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Home > Understanding Breast Cancer > Working with Health Care Providers: Shared Decision-Making

  


Working with Health Care Providers: Shared Decision-Making

  

 

Talking with Your Doctor
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Questions to Ask the Doctor About Breast Cancer
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What is shared decision-making?

An important part of quality health care is shared decision-making between you and your health care provider. In shared decision-making, your provider shares information about your diagnostic tests and treatments and together you make decisions that best fit with your preferences, needs and values.

Shared decision-making and complementary therapy

Shared decision-making is important when considering complementary therapy as part of your breast cancer care. Not sharing information about complementary therapies with your providers may cause harm [3,17-18]. While some complementary therapies can be used with standard care, others have harmful side effects. Some interfere with the effectiveness of chemotherapy and radiation therapy. And, others can increase surgical risks (for example, some interfere with blood clotting, which can lead to excess bleeding). Talking to your health care provider about complementary therapies can help avoid such problems.

When complementary therapies are used with standard medical treatments, they are often called integrative therapies.

Using alternative therapies (instead of standard medical care) is not safe and is not recommended.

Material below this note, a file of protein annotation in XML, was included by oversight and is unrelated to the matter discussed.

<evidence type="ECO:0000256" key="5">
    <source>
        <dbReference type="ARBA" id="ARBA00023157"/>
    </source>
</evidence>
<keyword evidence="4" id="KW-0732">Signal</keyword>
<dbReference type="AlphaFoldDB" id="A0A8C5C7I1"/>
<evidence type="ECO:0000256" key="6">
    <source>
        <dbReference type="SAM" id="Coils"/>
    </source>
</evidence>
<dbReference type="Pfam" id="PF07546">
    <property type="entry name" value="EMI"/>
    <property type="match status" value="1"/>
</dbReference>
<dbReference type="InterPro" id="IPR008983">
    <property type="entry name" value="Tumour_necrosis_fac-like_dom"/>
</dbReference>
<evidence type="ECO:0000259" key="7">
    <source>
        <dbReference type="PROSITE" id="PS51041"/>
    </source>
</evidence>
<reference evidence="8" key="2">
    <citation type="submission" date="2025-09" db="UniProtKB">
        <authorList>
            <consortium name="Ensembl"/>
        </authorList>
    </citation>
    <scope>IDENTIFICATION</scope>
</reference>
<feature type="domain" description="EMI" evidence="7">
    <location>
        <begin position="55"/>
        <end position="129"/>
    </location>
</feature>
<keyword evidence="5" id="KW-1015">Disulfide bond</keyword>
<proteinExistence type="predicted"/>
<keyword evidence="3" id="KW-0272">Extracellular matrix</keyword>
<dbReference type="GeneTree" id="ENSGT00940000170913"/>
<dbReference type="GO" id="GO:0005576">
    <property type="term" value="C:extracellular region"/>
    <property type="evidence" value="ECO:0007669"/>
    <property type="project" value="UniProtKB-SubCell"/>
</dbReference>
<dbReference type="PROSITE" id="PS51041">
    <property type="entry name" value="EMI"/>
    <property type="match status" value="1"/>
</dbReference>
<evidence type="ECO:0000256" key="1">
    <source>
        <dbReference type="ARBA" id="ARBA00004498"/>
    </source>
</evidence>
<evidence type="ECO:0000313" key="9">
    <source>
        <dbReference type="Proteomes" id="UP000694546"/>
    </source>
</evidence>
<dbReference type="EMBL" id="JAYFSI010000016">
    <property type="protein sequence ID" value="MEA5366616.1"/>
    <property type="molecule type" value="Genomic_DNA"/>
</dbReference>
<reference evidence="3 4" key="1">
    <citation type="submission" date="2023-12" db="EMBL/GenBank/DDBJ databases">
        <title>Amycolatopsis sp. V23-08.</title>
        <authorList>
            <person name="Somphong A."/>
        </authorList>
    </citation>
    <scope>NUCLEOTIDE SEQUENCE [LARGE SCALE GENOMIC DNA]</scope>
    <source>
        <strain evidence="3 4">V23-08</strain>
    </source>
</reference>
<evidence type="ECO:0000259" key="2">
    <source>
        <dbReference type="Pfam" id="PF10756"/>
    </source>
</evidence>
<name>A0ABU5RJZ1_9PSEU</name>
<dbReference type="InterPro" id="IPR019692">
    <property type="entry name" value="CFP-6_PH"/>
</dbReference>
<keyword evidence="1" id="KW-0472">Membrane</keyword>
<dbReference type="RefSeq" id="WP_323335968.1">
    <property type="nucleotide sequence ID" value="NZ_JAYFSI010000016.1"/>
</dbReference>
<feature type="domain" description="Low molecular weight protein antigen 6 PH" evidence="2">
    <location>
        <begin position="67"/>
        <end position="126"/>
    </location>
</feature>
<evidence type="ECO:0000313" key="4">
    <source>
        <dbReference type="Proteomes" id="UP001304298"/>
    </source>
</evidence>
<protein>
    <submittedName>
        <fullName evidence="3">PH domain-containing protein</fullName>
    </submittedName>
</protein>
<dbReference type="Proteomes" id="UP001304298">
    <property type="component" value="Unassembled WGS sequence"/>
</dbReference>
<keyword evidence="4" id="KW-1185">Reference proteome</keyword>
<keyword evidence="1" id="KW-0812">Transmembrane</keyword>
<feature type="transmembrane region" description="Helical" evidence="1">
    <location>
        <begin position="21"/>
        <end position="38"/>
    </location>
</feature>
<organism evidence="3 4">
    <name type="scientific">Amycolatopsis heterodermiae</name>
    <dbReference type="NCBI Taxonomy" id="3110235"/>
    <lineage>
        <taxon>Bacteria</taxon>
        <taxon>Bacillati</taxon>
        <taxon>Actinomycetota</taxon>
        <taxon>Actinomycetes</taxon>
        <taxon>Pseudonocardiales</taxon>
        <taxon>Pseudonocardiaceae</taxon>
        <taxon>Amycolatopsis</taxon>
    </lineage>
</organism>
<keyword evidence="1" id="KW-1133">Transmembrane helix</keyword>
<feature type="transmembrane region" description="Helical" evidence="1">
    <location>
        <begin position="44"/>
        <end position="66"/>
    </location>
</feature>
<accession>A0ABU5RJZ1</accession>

The importance of talking with your health care provider

Some people find it hard to talk to their health care provider about wanting to try complementary therapies along with their standard medical care. However, you should never hesitate to bring up issues that can impact your health. Your well-being is your provider's main concern. Knowing what complementary therapies you would like to try (or are already taking) is part of giving good care. Working together, you and your provider can make informed decisions about complementary therapies that offer potential benefits without harming you.

Tips for talking with your health care providers about complementary therapies

  • Don't be shy. Be open with your health care provider and share any thoughts, interests and concerns about complementary therapies.
     
  • Make a list. Before your office visit, write down the things you want to discuss with your provider and do your best to get through them all before you leave. (This is a useful tip for any office visit with your provider.)
     
  • Be specific about each therapy. For supplements, make a note of the name, the manufacturer and how much of the supplement you're thinking about or are already taking (or bring the supplements with you to your provider visit). For other types of therapies, make a note of the exact therapy, how often you'd like to use it and who (if anyone) will be providing it.
     
  • Keep a symptom diary. When you start a therapy, keep a daily diary of any side effects or relief from symptoms you feel.
     
  • One therapy at a time. Do not try more than one new complementary therapy at a time. If a side effect occurs, you will know which therapy is most likely causing the problem. And, if you get relief from symptoms, you will know which therapy is most likely helping. 
     
  • Discuss your use of complementary therapies at each office visit. Use your symptom diary to talk about how you've been feeling while using the therapy. 

Learn more about talking with your health care providers.

Updated 06/22/12 

 

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 Why do People Use Complementary Therapies? 

 Is it Effective? Is it Safe?
The Importance of Scientific Evidence
 

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